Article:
The Federal Circuit ruled that the PTAB May review all aspects of patentability for substitute claims in inter partes review (IPR) proceedings in Uniloc 2017 LLC v. Hulu, LLC last month.
At the PTAB, Hulu petitioned for IPR on Uniloc’s patent “System and Method for Adjustable Licensing of Digital Products”. In the course of the proceeding, Uniloc offered substitute claims under $ 316(d). Hulu challenged these substitute claims as obvious under § 103, as enlarging the claim scope in violation of § 316(d), and as claiming non-statutory subject matter under § 101. The Board rejected the first two grounds, but agreed that the substitute claims were ineligible under § 101. Based solely on its ineligibility under § 101, the Board then rejected Uniloc’s proposed substitute claims.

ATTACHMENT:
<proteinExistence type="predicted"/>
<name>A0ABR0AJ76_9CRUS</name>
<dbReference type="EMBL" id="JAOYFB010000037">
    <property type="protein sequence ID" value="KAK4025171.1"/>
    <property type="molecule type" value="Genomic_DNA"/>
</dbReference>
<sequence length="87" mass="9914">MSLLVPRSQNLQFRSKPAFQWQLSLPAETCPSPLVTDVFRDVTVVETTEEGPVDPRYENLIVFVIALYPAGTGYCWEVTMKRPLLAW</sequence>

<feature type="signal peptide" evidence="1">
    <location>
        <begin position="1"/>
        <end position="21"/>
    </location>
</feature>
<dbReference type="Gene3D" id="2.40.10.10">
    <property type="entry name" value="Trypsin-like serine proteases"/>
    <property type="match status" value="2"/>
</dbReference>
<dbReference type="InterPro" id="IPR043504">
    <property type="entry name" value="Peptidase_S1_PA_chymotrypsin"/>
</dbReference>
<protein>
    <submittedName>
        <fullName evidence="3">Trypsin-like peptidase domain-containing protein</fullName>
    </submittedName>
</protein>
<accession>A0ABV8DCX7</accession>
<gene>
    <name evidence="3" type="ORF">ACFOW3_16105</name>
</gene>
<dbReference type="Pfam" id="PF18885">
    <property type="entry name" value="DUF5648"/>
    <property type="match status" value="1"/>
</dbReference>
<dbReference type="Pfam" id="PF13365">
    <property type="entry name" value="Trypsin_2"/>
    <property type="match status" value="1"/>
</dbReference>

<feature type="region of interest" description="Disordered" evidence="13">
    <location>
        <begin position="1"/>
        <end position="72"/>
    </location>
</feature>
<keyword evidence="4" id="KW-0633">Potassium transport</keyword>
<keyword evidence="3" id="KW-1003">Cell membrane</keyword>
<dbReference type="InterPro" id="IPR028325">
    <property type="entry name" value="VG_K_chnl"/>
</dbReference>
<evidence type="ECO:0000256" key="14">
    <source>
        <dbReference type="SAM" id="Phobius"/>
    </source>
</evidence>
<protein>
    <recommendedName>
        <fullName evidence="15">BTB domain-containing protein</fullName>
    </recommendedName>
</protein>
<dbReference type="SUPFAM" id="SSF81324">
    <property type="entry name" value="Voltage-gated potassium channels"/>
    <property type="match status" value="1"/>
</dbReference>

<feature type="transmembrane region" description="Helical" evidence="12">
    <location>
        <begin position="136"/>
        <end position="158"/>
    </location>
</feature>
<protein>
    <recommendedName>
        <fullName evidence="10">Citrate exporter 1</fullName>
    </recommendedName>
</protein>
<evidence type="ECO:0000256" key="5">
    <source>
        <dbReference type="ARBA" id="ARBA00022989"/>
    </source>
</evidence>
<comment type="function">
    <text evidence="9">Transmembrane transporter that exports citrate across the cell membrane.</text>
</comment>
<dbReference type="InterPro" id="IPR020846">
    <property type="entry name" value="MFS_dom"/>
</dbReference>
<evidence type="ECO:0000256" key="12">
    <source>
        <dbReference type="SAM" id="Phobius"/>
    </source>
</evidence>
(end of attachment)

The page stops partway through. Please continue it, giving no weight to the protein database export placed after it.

After a failed rehearing at the PTAB arguing that substitute claims could not be reviewed under § 101, Uniloc appealed the decision to the Federal Circuit. The Federal Circuit upheld the Board’s ruling with Judge Wallach authoring the decision. The Federal Circuit found that the Board is to find “patentability” of substitute claims in IPR cases, based on legislative history and structure of the statute the court found this to require a full analysis of proposed substitute changes, and is not limited by § 311(b) for these purposes. The Federal Circuit accordingly reasoned that the Board was correct in including § 101 in its patentability analysis for substitute claims.
This is a significant development and should be noted with caution for patent owners and petitioners alike at the PTAB to factor into their decisions in any IPR proceeding with substitute claims.